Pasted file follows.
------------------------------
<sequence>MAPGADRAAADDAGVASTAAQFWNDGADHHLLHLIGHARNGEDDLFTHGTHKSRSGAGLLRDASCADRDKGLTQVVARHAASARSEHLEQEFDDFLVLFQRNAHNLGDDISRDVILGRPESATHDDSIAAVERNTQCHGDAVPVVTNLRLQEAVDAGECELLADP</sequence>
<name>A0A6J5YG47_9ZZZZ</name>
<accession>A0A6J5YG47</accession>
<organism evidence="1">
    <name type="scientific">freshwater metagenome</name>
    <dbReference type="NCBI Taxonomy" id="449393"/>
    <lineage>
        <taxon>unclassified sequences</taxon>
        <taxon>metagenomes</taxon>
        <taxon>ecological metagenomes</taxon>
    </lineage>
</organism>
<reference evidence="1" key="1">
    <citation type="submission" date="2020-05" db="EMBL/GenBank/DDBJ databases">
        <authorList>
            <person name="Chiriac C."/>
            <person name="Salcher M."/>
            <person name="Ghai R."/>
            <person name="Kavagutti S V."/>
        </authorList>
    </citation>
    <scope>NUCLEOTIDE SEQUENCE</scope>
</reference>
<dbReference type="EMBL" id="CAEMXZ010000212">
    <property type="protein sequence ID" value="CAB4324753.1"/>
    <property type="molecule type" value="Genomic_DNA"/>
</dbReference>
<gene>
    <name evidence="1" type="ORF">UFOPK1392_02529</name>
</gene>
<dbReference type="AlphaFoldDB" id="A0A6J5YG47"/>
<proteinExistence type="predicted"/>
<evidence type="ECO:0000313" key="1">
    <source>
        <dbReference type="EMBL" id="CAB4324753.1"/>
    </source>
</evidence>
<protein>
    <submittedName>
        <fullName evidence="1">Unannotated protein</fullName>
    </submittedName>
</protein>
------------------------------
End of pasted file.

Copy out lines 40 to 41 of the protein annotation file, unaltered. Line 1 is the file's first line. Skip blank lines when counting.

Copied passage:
        <fullName evidence="1">Unannotated protein</fullName>
    </submittedName>